It may seem that the adventure
quotient of a hike is proportional
to its altitude, but not everyone
climbs just to get to the top. For
tropical trekkers, there's more
pleasure to be found in exploring
jungles and observing nature.
If you've walked through a wildlife
reserve or even a coffee estate, you'll
know what to expect. Unlike mountain
treks that are about climbing
and soaring views, jungle hikes are
about greenery so abundant it hems
you in. The land is undulating, the
weather humid, it rains often and
you frequently come across lakes,
rivers and waterfalls.
"It can suddenly become dark at
noon because of the thick vegetation;
finding your way out while trying
not to disturb the ecological balance
is the challenge," says Sankara
Subramanian, 28, from Bangalore.
Even plucking a leaf in a bio diverse
spot can disturb the balance, so
trekkers have to be very cautious.
Subramanian has been on tropical
treks in central and southern
India, traversing coffee plantations
at Baba Mulayangiri, wildlife sanctuaries
at Brahmagiri, and the
Kodachadri hills. "I've walked on railway
tracks, through honey valleys,
and in dense jungles. It's just beauty
of all kinds put together," he says.
Know the challenges
Acclimatisation in tropical areas is
about dealing with humidity, staying
hydrated, and protecting
yourself from pollen
and dust mite allergies. "Before
starting out, know your area well
and go on a three-hour long trial at
different times of the day," says
wildlife filmmaker Mike Pandey.
At various times, Pandey has suffered
allergies, been stung by leeches
and encountered charging elephants,
tigers and leopards. But he's
learnt these things can be avoided.
"You're not part of their food cycle
so animals won't attack unless they
feel threatened. Listen to the sounds
and remain a mute spectator. In that
lies the adventure," he says.
Leeches are a major concern it's
hard to escape them. Some trekkers
mix salt, lemon, snuff and tobacco
in cloth and tie it around their legs.
Others take saltwater baths with
Dettol and soak
their socks, jeans and cap in the
Some places have specific challenges.
For the Sabarimala temple
trek in Kerala, for example, hikers
practise walking barefoot on a
thorny path 40 days before the journey.
And if you go to the Dudhsagar
waterfalls in Goa, you'll encounter
whisper rain: A moisture-filled mist
that condenses into water when you
walk through it.
Staying safe in the wild
Exploring uncharted lands may
sound tempting, but wandering into
the forest without foreknowledge is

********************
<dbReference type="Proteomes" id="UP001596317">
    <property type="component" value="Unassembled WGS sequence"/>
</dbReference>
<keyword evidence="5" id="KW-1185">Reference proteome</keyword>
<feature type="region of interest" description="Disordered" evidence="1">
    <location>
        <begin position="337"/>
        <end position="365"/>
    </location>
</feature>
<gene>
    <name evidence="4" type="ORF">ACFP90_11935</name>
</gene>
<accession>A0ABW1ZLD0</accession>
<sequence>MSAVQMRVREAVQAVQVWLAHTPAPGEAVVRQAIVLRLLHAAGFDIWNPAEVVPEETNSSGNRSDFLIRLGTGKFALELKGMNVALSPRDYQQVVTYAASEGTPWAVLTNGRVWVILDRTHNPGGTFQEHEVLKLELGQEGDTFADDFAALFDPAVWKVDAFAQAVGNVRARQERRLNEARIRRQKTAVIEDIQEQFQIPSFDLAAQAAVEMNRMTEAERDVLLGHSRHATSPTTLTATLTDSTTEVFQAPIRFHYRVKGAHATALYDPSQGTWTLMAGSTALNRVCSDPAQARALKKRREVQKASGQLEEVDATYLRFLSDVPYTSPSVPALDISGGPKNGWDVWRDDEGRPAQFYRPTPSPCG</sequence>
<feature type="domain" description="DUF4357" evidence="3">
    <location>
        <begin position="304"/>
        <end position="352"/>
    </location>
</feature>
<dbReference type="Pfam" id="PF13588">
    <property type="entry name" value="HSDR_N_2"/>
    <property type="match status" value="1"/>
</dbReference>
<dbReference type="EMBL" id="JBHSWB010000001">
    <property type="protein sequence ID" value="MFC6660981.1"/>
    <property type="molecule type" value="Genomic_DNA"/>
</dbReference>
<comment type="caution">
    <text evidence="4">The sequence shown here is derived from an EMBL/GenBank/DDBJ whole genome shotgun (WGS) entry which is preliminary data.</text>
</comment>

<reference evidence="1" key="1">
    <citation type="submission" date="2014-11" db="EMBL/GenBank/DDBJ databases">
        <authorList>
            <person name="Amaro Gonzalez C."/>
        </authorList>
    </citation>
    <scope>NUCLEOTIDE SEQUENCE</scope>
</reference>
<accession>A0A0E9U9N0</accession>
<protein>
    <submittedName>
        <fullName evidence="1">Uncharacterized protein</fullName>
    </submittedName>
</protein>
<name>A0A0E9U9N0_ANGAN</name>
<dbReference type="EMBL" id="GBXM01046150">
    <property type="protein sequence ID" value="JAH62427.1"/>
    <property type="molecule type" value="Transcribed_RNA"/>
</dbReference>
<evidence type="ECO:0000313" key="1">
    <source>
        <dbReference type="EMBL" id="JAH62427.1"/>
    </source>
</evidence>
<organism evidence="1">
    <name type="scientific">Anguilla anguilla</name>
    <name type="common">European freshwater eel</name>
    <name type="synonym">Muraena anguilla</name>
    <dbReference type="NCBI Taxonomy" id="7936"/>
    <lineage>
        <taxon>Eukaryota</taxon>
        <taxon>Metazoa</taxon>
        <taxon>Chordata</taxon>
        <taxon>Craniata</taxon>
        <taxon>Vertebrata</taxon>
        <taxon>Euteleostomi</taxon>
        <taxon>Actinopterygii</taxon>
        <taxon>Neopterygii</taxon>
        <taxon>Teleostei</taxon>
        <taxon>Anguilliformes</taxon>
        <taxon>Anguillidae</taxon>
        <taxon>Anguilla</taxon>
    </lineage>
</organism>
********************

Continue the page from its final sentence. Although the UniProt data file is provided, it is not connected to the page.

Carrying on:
a bad idea. "A map isn't always helpful,
since rain can transform the
topography," says Subramanian. To
be safe, travel in a group, stay on
the trail, and take along a local guide.
"Trekking on forest territory isn't
permitted in quite a few places, so
apprise the local authorities of your
trip. They might mistake you for
poachers otherwise," says Pandey.
You'll need to have the right gear,
but travelling light is important. Use
a headlamp, wear good boots, a raincoat
and carry thick clothing so that
you can avoid being bitten by insects
and other small creatures.
So take along a camera. Says
wildlife photographer Gaurav
Athalye, "If you're bored of landscape
photography, on tropical treks
you can explore a whole new vista
-- that of macro-photography."
Start your trek early in the day,
and camp near a village at night. "As
you walk across the Nilgiris, you hit
small towns where farmers grow
spices and even herbal medicines.
It's overwhelming to see what nature
keeps hidden from you until you discover
it for yourself," says Pandey.
Periyar forest in Kerala, can be
explored on day/night trek.
Kodagu peak in Coorg is the highest
in Karnataka and known for the
locals who're beekeepers.
At the Brahmagiri wildlife sanctuary
in Karnataka you may see gaurs,
elephants, tigers and deer.
At Silent Valley park, Kerala, you
can study butterflies, orchids.
Keep these in mind
Carry empty bags and bring back
your trash. Never chop trees.
Try not to use toothpaste as it has
fluoride that can kill fish in the water.
Conduct a recce beforehand or trek
with a local who knows the forest.
Plan the trek so that you end the
day at a village on the forest's edge.
Don't panic if faced by an animal;
they don't attack unless cornered.